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Remarks at SEC Speaks: Encouraging Smaller Entrants to Our Capital Markets

The SEC Speaks<br>Washington D.C.

April 8, 2019

I. Introduction

Good afternoon. Thank you to everyone who hurried back from lunch to hear me speak. The pressure is on for me to make it worth your while. I never imagined that I would be standing at this podium, but I am excited to be here. I recognize that many of you are here today to get insight into what we are focusing on at the Commission. I would like to take this opportunity to let you know what you can expect to hear from me in the coming year.

I will note here that my views and remarks are my own and do not necessarily represent those of the SEC or the other Commissioners.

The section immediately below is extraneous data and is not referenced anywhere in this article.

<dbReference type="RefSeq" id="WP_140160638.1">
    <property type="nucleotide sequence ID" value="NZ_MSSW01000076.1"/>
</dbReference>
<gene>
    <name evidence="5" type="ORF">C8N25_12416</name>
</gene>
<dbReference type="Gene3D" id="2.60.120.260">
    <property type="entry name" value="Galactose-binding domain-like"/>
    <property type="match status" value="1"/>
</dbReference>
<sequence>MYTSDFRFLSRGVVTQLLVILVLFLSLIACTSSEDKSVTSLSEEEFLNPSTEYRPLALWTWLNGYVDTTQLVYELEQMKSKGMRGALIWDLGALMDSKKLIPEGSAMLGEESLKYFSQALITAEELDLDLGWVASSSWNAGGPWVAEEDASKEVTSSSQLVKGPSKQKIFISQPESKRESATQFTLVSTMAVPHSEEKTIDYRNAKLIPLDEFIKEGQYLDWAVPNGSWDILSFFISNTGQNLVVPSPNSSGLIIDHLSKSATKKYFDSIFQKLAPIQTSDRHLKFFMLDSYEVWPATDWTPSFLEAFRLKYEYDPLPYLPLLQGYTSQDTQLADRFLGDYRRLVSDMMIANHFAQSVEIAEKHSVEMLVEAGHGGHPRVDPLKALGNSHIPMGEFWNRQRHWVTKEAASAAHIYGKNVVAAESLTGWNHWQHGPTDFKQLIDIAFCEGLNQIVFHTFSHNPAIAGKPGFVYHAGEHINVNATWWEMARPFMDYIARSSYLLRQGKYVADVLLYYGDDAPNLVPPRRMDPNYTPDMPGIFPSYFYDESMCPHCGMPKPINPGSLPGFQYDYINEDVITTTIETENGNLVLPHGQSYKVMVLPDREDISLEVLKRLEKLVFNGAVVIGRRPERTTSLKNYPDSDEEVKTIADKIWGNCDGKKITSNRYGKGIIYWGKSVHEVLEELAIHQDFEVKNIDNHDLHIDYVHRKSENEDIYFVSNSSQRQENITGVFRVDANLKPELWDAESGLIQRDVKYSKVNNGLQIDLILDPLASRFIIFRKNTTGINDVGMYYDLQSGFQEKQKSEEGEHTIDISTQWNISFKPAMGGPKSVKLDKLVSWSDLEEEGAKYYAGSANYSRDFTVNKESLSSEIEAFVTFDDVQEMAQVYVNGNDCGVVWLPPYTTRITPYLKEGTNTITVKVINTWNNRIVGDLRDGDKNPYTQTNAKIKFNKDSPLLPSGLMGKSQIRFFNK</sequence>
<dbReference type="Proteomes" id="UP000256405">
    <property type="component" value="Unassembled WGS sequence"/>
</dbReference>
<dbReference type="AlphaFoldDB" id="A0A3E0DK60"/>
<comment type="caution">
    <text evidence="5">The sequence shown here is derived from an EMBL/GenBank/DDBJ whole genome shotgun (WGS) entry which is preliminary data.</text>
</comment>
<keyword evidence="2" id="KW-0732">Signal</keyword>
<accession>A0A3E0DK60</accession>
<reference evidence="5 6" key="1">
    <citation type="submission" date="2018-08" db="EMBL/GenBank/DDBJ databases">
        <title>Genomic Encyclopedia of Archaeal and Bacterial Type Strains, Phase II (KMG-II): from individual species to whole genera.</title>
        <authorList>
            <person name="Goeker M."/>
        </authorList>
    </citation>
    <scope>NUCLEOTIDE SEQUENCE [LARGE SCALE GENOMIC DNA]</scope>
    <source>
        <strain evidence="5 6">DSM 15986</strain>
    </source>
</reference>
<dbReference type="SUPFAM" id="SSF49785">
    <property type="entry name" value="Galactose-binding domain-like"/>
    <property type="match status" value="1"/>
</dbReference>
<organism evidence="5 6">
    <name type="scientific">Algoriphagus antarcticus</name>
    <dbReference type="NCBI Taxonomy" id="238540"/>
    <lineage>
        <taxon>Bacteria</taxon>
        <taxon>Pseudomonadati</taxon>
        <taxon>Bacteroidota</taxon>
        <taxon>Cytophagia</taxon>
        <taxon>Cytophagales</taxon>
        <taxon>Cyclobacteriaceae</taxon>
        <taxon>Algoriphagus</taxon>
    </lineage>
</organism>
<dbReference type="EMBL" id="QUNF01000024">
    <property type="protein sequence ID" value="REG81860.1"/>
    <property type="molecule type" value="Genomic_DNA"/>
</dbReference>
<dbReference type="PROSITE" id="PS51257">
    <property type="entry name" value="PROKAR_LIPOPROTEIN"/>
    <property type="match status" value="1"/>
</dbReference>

It is hard to describe what it is like to come to the SEC as a Commissioner, but the one thing that I think every Commissioner feels, even after a day, is: “Wow. This is different than I imagined.” While I had a sense of the issues on which I planned to focus before I was sworn in last September, I also knew it had been a few years since I worked in the building and I had some catching up to do. I have used the past seven months as an opportunity to engage with the staff and assess the issues on which I could be most helpful. I am now ready to discuss a few of my priorities.

First, encouraging and facilitating the entrance of companies, especially smaller companies, to our capital markets is incredibly important to me, and I feel fortunate that I came back to the SEC at a time when it is a priority for the Chairman as well. I will elaborate on this focus later, but let me first preview for you a few other areas I am interested in.